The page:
Wireless Cash Bank Permata seeks to promote itself as an innovator in Indonesia’s crowded financial services sector$98m booked by Bank Permata in fee-based income last year for services such as trade financing. A oversize phone demonstrates the app. (AFP Photo/ Romeo Gacad)

Banks Eye Tech to Gain Advantage For Bottom Line


MARCH 01, 2015

Can you imagine withdrawing money from an ATM without an ATM card?

As little as five years ago that was only a dream, even a joke, but nowadays it has become reality, part of the arsenal of the banking industry rolled out by belligerents  battling for market share.

As smartphone penetration has snowballed, a bank’s competitive advantage now relies not merely on product innovation but also on the varied channels — among others IT — used to deliver them.

Bank Permata prides itself on being a leader in innovation and technology, adopting a variety of electronic channels, while at the same time maintaining strength in market awareness.

The bank’s Internet banking system — which can be downloaded for free from the app store — has hundreds of features that make it easy for customers to conduct banking transactions for any purpose.

“While our funding strategy to our existing market will be aggressive, we also provide space to sell our insurance products, bonds and other wealth management products, besides varied services for customer convenience,” Bank Permata retail director Bianto Surodjo says.

As the number of middle-class customers surges, Bianto says the need for wealth management is growing by about 20 percent per year, and this year he targets growth of about 50 percent, despite all the predictions of a slower economy.

The company booked about Rp  1.2 trillion ($98 million) in fee-based income last year from services such as trade financing and foreign exchange, and expects that figure to double in the next two years.

Despite the expectation that tight money policy will continue since the industry’s loan-to-deposit ratio (LDR) is sitting at about 90 percent, Bianto says he believes Bank Permata will still be able to provide loans for its customers, especially in areas such as mortgages, personal loans and automotive credit in cooperation with finance companies.

“Our range of products is diversified, and technology helps these products easily reach out to individual customers. For example our one-day loan service through our unconditional borrowing KTA [home loan] Speed product really does only need one day to process,” Bianto says.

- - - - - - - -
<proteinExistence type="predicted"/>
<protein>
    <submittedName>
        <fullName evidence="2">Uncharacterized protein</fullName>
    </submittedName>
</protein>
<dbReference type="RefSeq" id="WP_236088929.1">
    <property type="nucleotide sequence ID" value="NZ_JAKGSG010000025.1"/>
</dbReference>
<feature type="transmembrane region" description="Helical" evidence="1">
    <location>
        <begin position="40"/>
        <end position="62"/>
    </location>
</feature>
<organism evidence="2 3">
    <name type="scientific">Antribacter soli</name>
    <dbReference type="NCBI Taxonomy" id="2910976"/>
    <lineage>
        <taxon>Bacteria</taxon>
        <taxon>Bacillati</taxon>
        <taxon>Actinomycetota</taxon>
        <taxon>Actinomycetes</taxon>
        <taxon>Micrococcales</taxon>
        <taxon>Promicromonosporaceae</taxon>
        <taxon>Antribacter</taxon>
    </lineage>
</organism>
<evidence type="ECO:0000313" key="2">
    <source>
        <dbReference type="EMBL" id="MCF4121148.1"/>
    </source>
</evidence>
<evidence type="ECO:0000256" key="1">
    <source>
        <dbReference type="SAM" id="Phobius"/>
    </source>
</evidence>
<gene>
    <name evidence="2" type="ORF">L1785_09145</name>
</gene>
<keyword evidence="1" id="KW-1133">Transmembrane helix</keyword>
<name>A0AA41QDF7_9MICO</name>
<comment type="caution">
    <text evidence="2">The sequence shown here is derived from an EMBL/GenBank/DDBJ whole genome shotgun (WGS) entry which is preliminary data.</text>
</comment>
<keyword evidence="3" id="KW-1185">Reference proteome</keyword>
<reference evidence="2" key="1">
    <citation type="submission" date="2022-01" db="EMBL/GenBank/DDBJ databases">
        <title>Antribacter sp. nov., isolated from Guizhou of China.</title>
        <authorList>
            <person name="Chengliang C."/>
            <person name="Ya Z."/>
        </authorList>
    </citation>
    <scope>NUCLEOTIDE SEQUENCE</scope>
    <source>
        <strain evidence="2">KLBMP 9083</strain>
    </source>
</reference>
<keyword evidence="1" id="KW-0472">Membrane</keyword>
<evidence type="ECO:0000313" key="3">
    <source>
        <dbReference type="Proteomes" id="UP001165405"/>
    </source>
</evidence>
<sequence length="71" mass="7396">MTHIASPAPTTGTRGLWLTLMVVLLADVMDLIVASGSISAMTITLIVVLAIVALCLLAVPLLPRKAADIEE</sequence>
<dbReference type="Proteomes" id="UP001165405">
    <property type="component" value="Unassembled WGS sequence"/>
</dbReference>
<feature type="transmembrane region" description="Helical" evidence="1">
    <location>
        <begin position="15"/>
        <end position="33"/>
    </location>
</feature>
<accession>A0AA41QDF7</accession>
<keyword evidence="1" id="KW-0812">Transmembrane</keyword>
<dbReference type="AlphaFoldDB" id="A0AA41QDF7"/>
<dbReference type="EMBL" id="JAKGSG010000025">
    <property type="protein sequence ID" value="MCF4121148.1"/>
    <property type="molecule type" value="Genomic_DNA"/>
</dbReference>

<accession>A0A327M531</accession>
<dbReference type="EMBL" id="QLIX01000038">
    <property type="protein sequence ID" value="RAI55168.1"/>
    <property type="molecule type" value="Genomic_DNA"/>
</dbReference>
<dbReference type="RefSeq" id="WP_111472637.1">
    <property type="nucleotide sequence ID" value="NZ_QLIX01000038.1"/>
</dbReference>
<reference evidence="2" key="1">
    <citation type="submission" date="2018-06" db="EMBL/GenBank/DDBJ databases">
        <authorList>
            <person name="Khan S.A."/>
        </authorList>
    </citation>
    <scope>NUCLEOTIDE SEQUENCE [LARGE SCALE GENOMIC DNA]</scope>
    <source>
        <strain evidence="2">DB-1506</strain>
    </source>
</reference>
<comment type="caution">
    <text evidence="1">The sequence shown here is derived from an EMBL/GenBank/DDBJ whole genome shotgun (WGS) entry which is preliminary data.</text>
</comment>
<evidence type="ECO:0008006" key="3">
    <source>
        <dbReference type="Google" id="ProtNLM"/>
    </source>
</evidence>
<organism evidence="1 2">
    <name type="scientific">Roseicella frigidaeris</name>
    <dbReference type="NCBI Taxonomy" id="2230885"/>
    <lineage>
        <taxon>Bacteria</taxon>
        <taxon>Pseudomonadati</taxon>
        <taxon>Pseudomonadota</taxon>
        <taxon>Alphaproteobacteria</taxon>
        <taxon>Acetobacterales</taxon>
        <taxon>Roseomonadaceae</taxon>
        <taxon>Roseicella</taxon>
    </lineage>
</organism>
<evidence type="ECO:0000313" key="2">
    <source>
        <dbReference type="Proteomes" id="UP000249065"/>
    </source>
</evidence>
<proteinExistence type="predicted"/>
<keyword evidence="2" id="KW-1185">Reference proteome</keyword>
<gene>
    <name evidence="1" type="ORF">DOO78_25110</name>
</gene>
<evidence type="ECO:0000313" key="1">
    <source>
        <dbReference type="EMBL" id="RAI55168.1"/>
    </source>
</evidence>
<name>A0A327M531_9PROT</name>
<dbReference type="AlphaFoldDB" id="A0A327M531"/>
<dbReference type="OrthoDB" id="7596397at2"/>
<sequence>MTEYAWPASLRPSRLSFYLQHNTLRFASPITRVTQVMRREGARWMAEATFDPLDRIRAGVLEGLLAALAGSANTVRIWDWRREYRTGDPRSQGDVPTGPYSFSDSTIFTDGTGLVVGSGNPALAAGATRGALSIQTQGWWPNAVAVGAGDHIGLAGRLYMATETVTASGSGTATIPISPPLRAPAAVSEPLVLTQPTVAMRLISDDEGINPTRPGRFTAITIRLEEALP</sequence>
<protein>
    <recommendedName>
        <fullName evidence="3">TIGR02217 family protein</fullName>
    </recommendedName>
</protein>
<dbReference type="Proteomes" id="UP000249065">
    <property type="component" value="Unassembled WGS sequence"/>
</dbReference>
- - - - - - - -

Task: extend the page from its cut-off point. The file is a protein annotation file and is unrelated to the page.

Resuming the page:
He claims that home loans can be approved and paid out in just five days.

“Amid the relatively tight money policy, each bank has to aggressively identify customer needs while transaction security through technology is also fundamental,” he adds.

Third-party funds have also increased over the past three years, helping the bank to promote its innovative retail products and wholesale services.

As of December last year the total savings absorbed by Indonesian banks had reached about Rp 4.2 trillion with an annual growth rate of about 11 percent for the past three years.

The bank’s chief economist, Joshua Pardede, says he believes that amid the slowdown in lending there are some situations that provide banks with ample opportunities.

“The opportunities for the banking industry this year include the likely relaxation of macro-prudential policy. The Financial Services Authority [OJK] plans to adjust the loan-to-deposit ratio to become a loan-to-funding ratio [LFR], in which bonds, marketable securities, bilateral loans and MTN [medium-term notes] issued by a bank will be included as funding in the LFR calculation. The change will likely benefit some banks that have been issuing bonds or will likely attract banks to issue bonds in order to boost sources of funds,” said Joshua.

The industry also faces a challenge from the potential lowering of net interest margins (NIM). At the same time the authority also plans to urge the banking industry to lower lending rates, following its move to cap time deposit rates in September 2014.

Coordinating Economics Minister Sofyan Djalil has indicated that the government will lobby for an easing of interest rates to boost the economy, as inflation is heading for a comfortable level at around 4 percent.

“Amid the upside risk that Bank Indonesia will likely maintain its tight bias monetary policy, the deposit rate will also likely remain high, suggesting the potential for a lower NIM in 2015,” Joshua adds.

Bank Indonesia dropped its benchmark rate a quarter of a point in mid-February, reflecting lower fuel prices, taking it back to the level of 7.50 percent.

Despite the continuing general economic slowdown, some sectors are expected to be stable and even expand. Joshua adds that in line with slowing private consumption and the slow domestic economy, non-performing loans (NPL) have been rising significantly, from 1.77 percent in December 2013 to 2.36 percent in November 2014.

“We estimate that NPLs will deteriorate further in the first half of 2015 and improve in the second half on the back of improving economic growth, higher loan growth and lower lending rates,” he said.

“We believe that the mining and agriculture sectors will continue to slow down due to the downward trend in commodity prices, while the consumer goods, infrastructure and services sectors will improve.”